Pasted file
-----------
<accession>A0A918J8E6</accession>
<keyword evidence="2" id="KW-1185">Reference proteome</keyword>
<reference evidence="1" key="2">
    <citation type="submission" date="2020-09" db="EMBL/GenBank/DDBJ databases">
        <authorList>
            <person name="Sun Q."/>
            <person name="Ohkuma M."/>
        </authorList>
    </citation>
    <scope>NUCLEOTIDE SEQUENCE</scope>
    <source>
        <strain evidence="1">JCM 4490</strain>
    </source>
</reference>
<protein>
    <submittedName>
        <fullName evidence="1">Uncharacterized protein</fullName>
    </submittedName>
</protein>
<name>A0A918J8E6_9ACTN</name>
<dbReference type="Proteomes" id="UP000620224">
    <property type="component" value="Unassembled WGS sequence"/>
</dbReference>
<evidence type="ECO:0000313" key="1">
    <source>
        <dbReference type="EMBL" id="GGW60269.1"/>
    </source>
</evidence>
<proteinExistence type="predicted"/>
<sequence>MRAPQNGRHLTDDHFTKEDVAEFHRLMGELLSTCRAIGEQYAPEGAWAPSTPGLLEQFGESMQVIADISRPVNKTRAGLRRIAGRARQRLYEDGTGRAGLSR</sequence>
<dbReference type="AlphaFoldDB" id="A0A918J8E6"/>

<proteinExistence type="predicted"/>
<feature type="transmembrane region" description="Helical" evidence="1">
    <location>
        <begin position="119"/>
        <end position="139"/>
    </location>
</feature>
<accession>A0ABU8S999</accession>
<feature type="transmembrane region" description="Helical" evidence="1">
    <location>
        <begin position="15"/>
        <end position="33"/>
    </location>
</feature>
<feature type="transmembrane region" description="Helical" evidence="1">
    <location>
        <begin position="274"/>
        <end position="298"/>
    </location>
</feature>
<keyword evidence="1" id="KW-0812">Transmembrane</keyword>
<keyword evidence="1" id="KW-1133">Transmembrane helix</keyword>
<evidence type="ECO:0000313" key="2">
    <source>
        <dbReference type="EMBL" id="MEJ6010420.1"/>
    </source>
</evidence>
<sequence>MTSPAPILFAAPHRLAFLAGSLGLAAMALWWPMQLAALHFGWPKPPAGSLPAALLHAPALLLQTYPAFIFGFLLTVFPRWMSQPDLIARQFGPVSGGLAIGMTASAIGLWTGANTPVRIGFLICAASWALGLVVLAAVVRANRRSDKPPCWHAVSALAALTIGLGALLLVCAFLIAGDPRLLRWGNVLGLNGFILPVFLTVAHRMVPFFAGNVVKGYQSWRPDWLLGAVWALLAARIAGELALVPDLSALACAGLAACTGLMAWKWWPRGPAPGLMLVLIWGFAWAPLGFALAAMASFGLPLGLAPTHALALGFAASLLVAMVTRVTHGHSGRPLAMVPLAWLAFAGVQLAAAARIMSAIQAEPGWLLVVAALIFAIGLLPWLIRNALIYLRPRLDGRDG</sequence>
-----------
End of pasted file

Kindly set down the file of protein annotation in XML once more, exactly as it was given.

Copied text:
<accession>A0A918J8E6</accession>
<keyword evidence="2" id="KW-1185">Reference proteome</keyword>
<reference evidence="1" key="2">
    <citation type="submission" date="2020-09" db="EMBL/GenBank/DDBJ databases">
        <authorList>
            <person name="Sun Q."/>
            <person name="Ohkuma M."/>
        </authorList>
    </citation>
    <scope>NUCLEOTIDE SEQUENCE</scope>
    <source>
        <strain evidence="1">JCM 4490</strain>
    </source>
</reference>
<protein>
    <submittedName>
        <fullName evidence="1">Uncharacterized protein</fullName>
    </submittedName>
</protein>
<name>A0A918J8E6_9ACTN</name>
<dbReference type="Proteomes" id="UP000620224">
    <property type="component" value="Unassembled WGS sequence"/>
</dbReference>
<evidence type="ECO:0000313" key="1">
    <source>
        <dbReference type="EMBL" id="GGW60269.1"/>
    </source>
</evidence>
<proteinExistence type="predicted"/>
<sequence>MRAPQNGRHLTDDHFTKEDVAEFHRLMGELLSTCRAIGEQYAPEGAWAPSTPGLLEQFGESMQVIADISRPVNKTRAGLRRIAGRARQRLYEDGTGRAGLSR</sequence>
<dbReference type="AlphaFoldDB" id="A0A918J8E6"/>

<proteinExistence type="predicted"/>
<feature type="transmembrane region" description="Helical" evidence="1">
    <location>
        <begin position="119"/>
        <end position="139"/>
    </location>
</feature>
<accession>A0ABU8S999</accession>
<feature type="transmembrane region" description="Helical" evidence="1">
    <location>
        <begin position="15"/>
        <end position="33"/>
    </location>
</feature>
<feature type="transmembrane region" description="Helical" evidence="1">
    <location>
        <begin position="274"/>
        <end position="298"/>
    </location>
</feature>
<keyword evidence="1" id="KW-0812">Transmembrane</keyword>
<keyword evidence="1" id="KW-1133">Transmembrane helix</keyword>
<evidence type="ECO:0000313" key="2">
    <source>
        <dbReference type="EMBL" id="MEJ6010420.1"/>
    </source>
</evidence>
<sequence>MTSPAPILFAAPHRLAFLAGSLGLAAMALWWPMQLAALHFGWPKPPAGSLPAALLHAPALLLQTYPAFIFGFLLTVFPRWMSQPDLIARQFGPVSGGLAIGMTASAIGLWTGANTPVRIGFLICAASWALGLVVLAAVVRANRRSDKPPCWHAVSALAALTIGLGALLLVCAFLIAGDPRLLRWGNVLGLNGFILPVFLTVAHRMVPFFAGNVVKGYQSWRPDWLLGAVWALLAARIAGELALVPDLSALACAGLAACTGLMAWKWWPRGPAPGLMLVLIWGFAWAPLGFALAAMASFGLPLGLAPTHALALGFAASLLVAMVTRVTHGHSGRPLAMVPLAWLAFAGVQLAAAARIMSAIQAEPGWLLVVAALIFAIGLLPWLIRNALIYLRPRLDGRDG</sequence>